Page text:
Marches were originally meant for troops to walk in step either on a training field or on the battlefield (music was used until the end of the 19th Century to keep up the spirits of the soldiers, and even to help orchestrate the speed they were to fight at when running across the battlefield). Sousa came from a musical family (his father was a musician in the Marine Corps band). Sousa followed in his father's footsteps, but played several instruments and rose to be the bandmaster. He began composing pieces for the Marine Corps Band, such as "Semper Fidelis", "The Washington Post March", "Manhattan Beach", and he tried to expand his abilities into other fields. When he left the Marine Corps, he formed his own band, which he developed with a perfect balance of brass, stings, percussion, and woodwinds. His band would go around the world performing, not only his own pieces, but also other composers as well.

The movie does touch, once or twice, on Sousa's attempts to broaden his musical ability by doing Broadway shows (operettas). At the start Clifton Webb, as Sousa, does play the melody of "Semper Fidelis" for his wife Jenny (Ruth Hussey) as a tune to be sung. It doesn't quite work. He would do a successful operetta (which is still revived) called EL CAPITAN, which starred DeWolf Hopper (we hear an actor as Hopper singing a tune at a rehearsal during the movie). However, EL CAPITAN had a book by Charles Klein, a major dramatist of the 1890s - 1915 (he drowned in the Lusitania disaster). Klein was not a W. S. Gilbert, but his libretto was serviceable. Unfortunately Sousa never had another librettist/lyricist like Klein, and spent the rest of his career seeking his "Gilbert". As a result the leading operetta composer from the U.S. in Sousa's lifetime (and since) was Victor Herbert.

Sousa was talented in other ways too. He sometimes wrote clever lyrics to comic songs, such as "A Typical Song of Zanzibar". He wrote about five comic novels too. He designed the special marching tuba, the "Sousaphone" (which is shown in the film being designed by Webb and Robert Wagner). But it is the string of great marches that he left which are his great donation to our culture. The reason is more than just his gift for melodious music. He was a genius at composition and orchestration - probably the best orchestrator among the major American composers.

His best remembered march is the title march for this film: THE STARS AND STRIPES FOREVER. The film mentions how Sousa, on a trip for his health, was walking the deck of the liner at night and thought of the beat of the music. We hear Webb describing the moment (quoting a passage from Sousa's memoirs, MARCHING ALONG), and the film ends with the playing of the great march. The film does not mention that that Sousa also composed words to be sung to it (which occasionally still are sung). A few years ago, the U.S. Congress formally adopted THE STARS AND STRIPES FOREVER as the national march.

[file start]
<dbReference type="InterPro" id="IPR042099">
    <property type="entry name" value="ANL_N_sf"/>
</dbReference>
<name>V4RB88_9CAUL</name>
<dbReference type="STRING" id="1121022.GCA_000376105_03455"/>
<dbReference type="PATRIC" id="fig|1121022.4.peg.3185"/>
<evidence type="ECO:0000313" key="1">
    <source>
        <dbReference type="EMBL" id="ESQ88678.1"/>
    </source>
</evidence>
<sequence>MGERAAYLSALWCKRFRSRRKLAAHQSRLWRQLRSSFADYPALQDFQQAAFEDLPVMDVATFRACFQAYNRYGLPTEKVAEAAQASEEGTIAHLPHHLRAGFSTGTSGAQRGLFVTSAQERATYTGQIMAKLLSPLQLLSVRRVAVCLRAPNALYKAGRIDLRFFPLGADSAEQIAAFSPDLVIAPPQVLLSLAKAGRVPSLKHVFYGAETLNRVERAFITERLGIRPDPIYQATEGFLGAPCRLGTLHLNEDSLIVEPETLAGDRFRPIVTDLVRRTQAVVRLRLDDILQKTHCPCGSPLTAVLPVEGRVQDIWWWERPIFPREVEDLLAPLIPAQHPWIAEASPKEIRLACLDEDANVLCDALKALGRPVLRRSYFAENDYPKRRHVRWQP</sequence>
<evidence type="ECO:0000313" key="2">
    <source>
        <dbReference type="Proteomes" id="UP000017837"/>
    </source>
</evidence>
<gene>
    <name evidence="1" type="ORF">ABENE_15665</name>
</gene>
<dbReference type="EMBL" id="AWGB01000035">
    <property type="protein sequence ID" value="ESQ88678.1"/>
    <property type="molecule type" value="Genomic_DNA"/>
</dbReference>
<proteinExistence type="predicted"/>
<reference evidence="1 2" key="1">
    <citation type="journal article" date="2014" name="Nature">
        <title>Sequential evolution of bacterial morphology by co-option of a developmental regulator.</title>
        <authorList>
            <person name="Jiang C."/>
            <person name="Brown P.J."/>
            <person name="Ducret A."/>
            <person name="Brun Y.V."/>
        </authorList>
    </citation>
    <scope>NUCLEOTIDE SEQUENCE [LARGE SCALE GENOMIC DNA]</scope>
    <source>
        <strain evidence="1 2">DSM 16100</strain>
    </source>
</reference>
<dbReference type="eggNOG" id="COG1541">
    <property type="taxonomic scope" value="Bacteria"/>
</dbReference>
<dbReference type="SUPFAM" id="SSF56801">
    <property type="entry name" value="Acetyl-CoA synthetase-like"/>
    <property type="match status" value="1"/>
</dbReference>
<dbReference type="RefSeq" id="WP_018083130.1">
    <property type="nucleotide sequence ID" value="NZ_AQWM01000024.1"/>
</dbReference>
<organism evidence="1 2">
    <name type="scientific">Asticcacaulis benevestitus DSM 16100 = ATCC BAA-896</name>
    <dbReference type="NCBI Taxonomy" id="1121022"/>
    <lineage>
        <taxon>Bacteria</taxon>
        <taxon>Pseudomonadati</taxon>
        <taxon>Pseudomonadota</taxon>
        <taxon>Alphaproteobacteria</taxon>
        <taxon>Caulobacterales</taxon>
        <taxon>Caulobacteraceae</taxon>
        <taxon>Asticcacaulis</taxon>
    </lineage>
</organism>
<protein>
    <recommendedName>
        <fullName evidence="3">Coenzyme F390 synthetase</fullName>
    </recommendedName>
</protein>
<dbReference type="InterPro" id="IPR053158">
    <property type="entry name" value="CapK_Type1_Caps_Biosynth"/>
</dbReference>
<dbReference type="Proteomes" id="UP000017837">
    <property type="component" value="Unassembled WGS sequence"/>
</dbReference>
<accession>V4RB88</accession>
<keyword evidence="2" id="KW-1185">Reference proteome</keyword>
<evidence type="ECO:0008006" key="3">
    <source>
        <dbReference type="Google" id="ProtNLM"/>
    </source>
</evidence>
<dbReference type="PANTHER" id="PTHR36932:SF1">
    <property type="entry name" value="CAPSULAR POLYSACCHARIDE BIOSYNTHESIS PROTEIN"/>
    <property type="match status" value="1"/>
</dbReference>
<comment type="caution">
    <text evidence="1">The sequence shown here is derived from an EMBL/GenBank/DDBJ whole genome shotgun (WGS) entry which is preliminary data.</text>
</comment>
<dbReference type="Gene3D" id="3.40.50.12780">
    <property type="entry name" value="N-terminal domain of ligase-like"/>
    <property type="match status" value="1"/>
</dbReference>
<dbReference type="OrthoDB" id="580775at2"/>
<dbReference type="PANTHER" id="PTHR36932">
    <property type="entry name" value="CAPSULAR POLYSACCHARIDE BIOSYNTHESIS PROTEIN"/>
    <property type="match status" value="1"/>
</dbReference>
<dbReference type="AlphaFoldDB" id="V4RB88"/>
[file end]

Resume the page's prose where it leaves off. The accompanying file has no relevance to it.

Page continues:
I have gone into a great deal of detail regarding Sousa and his career, for the movie (for a biography) skims a lot. His literary efforts are not dealt with, and the film ends (really) with the playing of THE STARS AND STRIPE FOREVER. That was in 1899. Sousa would live until 1932, and would be a public figure until then. He was still composing until the 1920s.

Webb had an extensive musical comedy career in the 1920s and 1930s (he was one of the stars in Irving Berlin's AS THOUSANDS CHEER, for example). But aside from an occasional tune he sings like "When I wore a Tulip" or a dance he does with Jeanne Craig in CHEAPER BY THE DOZEN, he never did a musical. STARS AND STRIPES FOREVER is his one "musical film". He is credible as Sousa, but the film never really goes deeply into the great man. The dramatic portions are handled by Robert Wagner and Deborah Paget as friends and lovers, whose love affair is twisted for awhile by the Spanish American War. The film is certainly watchable (the cast is game, and the music is first rate) but it is not a showcase for Webb's talents in musicals. Ironically he could have been in Vincent Minelli's THE BANDWAGON with Fred Astaire and Cyd Charisse, but opted for the lead as Sousa. Probably a bad decision - but it is hard to say. Every July 4th STARS AND STRIPES FOREVER is shown for it's great holiday music. What we lost in not seeing Webb opposite Astaire is not enough to prevent our still seeing Webb as the great maestro composer.